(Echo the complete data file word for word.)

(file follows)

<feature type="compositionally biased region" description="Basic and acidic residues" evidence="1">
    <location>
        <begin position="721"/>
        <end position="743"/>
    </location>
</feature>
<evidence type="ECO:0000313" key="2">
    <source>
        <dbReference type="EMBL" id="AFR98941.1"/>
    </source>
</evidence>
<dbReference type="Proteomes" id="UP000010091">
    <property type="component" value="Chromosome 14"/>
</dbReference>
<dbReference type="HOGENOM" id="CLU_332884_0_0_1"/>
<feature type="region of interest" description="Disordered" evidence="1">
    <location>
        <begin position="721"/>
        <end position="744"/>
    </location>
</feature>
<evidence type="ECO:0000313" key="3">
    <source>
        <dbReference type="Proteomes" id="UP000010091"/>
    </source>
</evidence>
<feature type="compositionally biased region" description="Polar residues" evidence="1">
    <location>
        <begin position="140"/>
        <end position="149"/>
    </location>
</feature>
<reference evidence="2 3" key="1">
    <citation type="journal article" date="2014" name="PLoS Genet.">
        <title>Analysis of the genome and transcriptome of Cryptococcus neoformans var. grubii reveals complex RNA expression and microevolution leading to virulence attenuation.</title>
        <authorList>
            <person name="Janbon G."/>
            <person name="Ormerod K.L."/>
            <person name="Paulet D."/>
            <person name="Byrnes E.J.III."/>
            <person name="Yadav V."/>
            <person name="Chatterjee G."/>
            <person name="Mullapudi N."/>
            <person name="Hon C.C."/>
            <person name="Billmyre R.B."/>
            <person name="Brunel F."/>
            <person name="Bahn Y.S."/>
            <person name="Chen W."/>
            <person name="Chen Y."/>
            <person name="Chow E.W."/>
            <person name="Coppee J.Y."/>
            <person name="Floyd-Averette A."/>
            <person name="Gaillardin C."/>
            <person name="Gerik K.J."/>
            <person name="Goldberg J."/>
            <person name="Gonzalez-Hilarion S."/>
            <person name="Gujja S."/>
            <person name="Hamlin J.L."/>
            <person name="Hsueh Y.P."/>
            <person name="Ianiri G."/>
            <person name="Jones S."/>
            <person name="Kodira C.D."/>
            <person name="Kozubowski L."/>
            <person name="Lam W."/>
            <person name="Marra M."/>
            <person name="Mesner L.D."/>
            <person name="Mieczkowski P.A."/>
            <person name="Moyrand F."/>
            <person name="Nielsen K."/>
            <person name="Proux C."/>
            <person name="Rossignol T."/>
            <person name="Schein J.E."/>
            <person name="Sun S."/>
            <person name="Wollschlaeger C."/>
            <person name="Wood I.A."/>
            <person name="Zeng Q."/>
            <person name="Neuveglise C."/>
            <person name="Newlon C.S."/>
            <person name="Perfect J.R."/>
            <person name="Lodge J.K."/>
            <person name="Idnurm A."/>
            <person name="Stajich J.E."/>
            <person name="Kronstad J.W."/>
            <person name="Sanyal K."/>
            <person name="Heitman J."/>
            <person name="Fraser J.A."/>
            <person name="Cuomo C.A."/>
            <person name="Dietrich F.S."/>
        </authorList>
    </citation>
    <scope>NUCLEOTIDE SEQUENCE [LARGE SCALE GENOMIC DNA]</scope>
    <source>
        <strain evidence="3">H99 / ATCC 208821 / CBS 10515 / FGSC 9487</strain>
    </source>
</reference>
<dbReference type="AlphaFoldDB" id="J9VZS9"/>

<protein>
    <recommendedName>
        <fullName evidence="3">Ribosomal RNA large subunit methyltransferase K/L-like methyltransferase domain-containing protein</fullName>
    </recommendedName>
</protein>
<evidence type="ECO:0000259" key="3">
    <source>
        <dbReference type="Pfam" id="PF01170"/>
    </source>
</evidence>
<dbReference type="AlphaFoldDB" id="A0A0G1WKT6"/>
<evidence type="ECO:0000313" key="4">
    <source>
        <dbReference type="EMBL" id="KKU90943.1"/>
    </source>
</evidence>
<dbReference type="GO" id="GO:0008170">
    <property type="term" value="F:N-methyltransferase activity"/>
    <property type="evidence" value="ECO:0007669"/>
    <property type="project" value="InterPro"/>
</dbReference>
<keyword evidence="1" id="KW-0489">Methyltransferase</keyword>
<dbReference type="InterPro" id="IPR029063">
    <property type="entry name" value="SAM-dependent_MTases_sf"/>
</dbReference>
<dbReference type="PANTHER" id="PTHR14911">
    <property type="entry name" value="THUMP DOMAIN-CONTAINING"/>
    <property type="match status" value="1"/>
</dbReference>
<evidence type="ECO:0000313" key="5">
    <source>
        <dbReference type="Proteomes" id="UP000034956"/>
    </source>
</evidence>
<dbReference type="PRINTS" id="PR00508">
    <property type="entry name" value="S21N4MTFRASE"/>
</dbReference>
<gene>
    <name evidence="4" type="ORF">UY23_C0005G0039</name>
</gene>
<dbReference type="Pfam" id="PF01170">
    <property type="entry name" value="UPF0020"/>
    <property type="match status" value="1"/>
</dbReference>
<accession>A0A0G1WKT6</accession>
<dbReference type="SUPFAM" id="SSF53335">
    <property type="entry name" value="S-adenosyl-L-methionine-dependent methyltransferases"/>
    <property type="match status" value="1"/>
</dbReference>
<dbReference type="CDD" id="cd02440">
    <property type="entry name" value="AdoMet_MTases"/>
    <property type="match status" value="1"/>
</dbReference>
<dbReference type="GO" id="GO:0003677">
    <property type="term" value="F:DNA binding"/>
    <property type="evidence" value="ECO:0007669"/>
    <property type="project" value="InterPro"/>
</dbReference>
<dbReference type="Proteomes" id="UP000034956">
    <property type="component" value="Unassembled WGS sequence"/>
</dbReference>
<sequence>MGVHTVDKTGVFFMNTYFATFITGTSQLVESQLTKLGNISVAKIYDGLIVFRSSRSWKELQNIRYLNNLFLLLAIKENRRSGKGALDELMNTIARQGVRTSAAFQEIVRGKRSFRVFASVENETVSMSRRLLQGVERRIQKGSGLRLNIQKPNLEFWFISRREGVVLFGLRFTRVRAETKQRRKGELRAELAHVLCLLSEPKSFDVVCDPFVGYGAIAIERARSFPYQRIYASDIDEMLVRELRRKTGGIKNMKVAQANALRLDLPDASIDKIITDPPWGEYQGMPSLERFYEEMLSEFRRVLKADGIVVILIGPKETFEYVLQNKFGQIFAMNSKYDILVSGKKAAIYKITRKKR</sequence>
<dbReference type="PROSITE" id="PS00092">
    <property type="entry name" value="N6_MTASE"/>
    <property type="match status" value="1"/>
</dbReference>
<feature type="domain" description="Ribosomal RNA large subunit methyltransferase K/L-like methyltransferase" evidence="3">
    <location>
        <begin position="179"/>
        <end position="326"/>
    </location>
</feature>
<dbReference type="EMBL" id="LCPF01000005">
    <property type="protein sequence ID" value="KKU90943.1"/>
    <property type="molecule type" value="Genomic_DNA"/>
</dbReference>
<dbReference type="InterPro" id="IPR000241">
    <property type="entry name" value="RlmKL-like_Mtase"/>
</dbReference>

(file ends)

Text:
<feature type="compositionally biased region" description="Basic and acidic residues" evidence="1">
    <location>
        <begin position="721"/>
        <end position="743"/>
    </location>
</feature>
<evidence type="ECO:0000313" key="2">
    <source>
        <dbReference type="EMBL" id="AFR98941.1"/>
    </source>
</evidence>
<dbReference type="Proteomes" id="UP000010091">
    <property type="component" value="Chromosome 14"/>
</dbReference>
<dbReference type="HOGENOM" id="CLU_332884_0_0_1"/>
<feature type="region of interest" description="Disordered" evidence="1">
    <location>
        <begin position="721"/>
        <end position="744"/>
    </location>
</feature>
<evidence type="ECO:0000313" key="3">
    <source>
        <dbReference type="Proteomes" id="UP000010091"/>
    </source>
</evidence>
<feature type="compositionally biased region" description="Polar residues" evidence="1">
    <location>
        <begin position="140"/>
        <end position="149"/>
    </location>
</feature>
<reference evidence="2 3" key="1">
    <citation type="journal article" date="2014" name="PLoS Genet.">
        <title>Analysis of the genome and transcriptome of Cryptococcus neoformans var. grubii reveals complex RNA expression and microevolution leading to virulence attenuation.</title>
        <authorList>
            <person name="Janbon G."/>
            <person name="Ormerod K.L."/>
            <person name="Paulet D."/>
            <person name="Byrnes E.J.III."/>
            <person name="Yadav V."/>
            <person name="Chatterjee G."/>
            <person name="Mullapudi N."/>
            <person name="Hon C.C."/>
            <person name="Billmyre R.B."/>
            <person name="Brunel F."/>
            <person name="Bahn Y.S."/>
            <person name="Chen W."/>
            <person name="Chen Y."/>
            <person name="Chow E.W."/>
            <person name="Coppee J.Y."/>
            <person name="Floyd-Averette A."/>
            <person name="Gaillardin C."/>
            <person name="Gerik K.J."/>
            <person name="Goldberg J."/>
            <person name="Gonzalez-Hilarion S."/>
            <person name="Gujja S."/>
            <person name="Hamlin J.L."/>
            <person name="Hsueh Y.P."/>
            <person name="Ianiri G."/>
            <person name="Jones S."/>
            <person name="Kodira C.D."/>
            <person name="Kozubowski L."/>
            <person name="Lam W."/>
            <person name="Marra M."/>
            <person name="Mesner L.D."/>
            <person name="Mieczkowski P.A."/>
            <person name="Moyrand F."/>
            <person name="Nielsen K."/>
            <person name="Proux C."/>
            <person name="Rossignol T."/>
            <person name="Schein J.E."/>
            <person name="Sun S."/>
            <person name="Wollschlaeger C."/>
            <person name="Wood I.A."/>
            <person name="Zeng Q."/>
            <person name="Neuveglise C."/>
            <person name="Newlon C.S."/>
            <person name="Perfect J.R."/>
            <person name="Lodge J.K."/>
            <person name="Idnurm A."/>
            <person name="Stajich J.E."/>
            <person name="Kronstad J.W."/>
            <person name="Sanyal K."/>
            <person name="Heitman J."/>
            <person name="Fraser J.A."/>
            <person name="Cuomo C.A."/>
            <person name="Dietrich F.S."/>
        </authorList>
    </citation>
    <scope>NUCLEOTIDE SEQUENCE [LARGE SCALE GENOMIC DNA]</scope>
    <source>
        <strain evidence="3">H99 / ATCC 208821 / CBS 10515 / FGSC 9487</strain>
    </source>
</reference>
<dbReference type="AlphaFoldDB" id="J9VZS9"/>

<protein>
    <recommendedName>
        <fullName evidence="3">Ribosomal RNA large subunit methyltransferase K/L-like methyltransferase domain-containing protein</fullName>
    </recommendedName>
</protein>
<evidence type="ECO:0000259" key="3">
    <source>
        <dbReference type="Pfam" id="PF01170"/>
    </source>
</evidence>
<dbReference type="AlphaFoldDB" id="A0A0G1WKT6"/>
<evidence type="ECO:0000313" key="4">
    <source>
        <dbReference type="EMBL" id="KKU90943.1"/>
    </source>
</evidence>
<dbReference type="GO" id="GO:0008170">
    <property type="term" value="F:N-methyltransferase activity"/>
    <property type="evidence" value="ECO:0007669"/>
    <property type="project" value="InterPro"/>
</dbReference>
<keyword evidence="1" id="KW-0489">Methyltransferase</keyword>
<dbReference type="InterPro" id="IPR029063">
    <property type="entry name" value="SAM-dependent_MTases_sf"/>
</dbReference>
<dbReference type="PANTHER" id="PTHR14911">
    <property type="entry name" value="THUMP DOMAIN-CONTAINING"/>
    <property type="match status" value="1"/>
</dbReference>
<evidence type="ECO:0000313" key="5">
    <source>
        <dbReference type="Proteomes" id="UP000034956"/>
    </source>
</evidence>
<dbReference type="PRINTS" id="PR00508">
    <property type="entry name" value="S21N4MTFRASE"/>
</dbReference>
<gene>
    <name evidence="4" type="ORF">UY23_C0005G0039</name>
</gene>
<dbReference type="Pfam" id="PF01170">
    <property type="entry name" value="UPF0020"/>
    <property type="match status" value="1"/>
</dbReference>
<accession>A0A0G1WKT6</accession>
<dbReference type="SUPFAM" id="SSF53335">
    <property type="entry name" value="S-adenosyl-L-methionine-dependent methyltransferases"/>
    <property type="match status" value="1"/>
</dbReference>
<dbReference type="CDD" id="cd02440">
    <property type="entry name" value="AdoMet_MTases"/>
    <property type="match status" value="1"/>
</dbReference>
<dbReference type="GO" id="GO:0003677">
    <property type="term" value="F:DNA binding"/>
    <property type="evidence" value="ECO:0007669"/>
    <property type="project" value="InterPro"/>
</dbReference>
<dbReference type="Proteomes" id="UP000034956">
    <property type="component" value="Unassembled WGS sequence"/>
</dbReference>
<sequence>MGVHTVDKTGVFFMNTYFATFITGTSQLVESQLTKLGNISVAKIYDGLIVFRSSRSWKELQNIRYLNNLFLLLAIKENRRSGKGALDELMNTIARQGVRTSAAFQEIVRGKRSFRVFASVENETVSMSRRLLQGVERRIQKGSGLRLNIQKPNLEFWFISRREGVVLFGLRFTRVRAETKQRRKGELRAELAHVLCLLSEPKSFDVVCDPFVGYGAIAIERARSFPYQRIYASDIDEMLVRELRRKTGGIKNMKVAQANALRLDLPDASIDKIITDPPWGEYQGMPSLERFYEEMLSEFRRVLKADGIVVILIGPKETFEYVLQNKFGQIFAMNSKYDILVSGKKAAIYKITRKKR</sequence>
<dbReference type="PROSITE" id="PS00092">
    <property type="entry name" value="N6_MTASE"/>
    <property type="match status" value="1"/>
</dbReference>
<feature type="domain" description="Ribosomal RNA large subunit methyltransferase K/L-like methyltransferase" evidence="3">
    <location>
        <begin position="179"/>
        <end position="326"/>
    </location>
</feature>
<dbReference type="EMBL" id="LCPF01000005">
    <property type="protein sequence ID" value="KKU90943.1"/>
    <property type="molecule type" value="Genomic_DNA"/>
</dbReference>
<dbReference type="InterPro" id="IPR000241">
    <property type="entry name" value="RlmKL-like_Mtase"/>
</dbReference>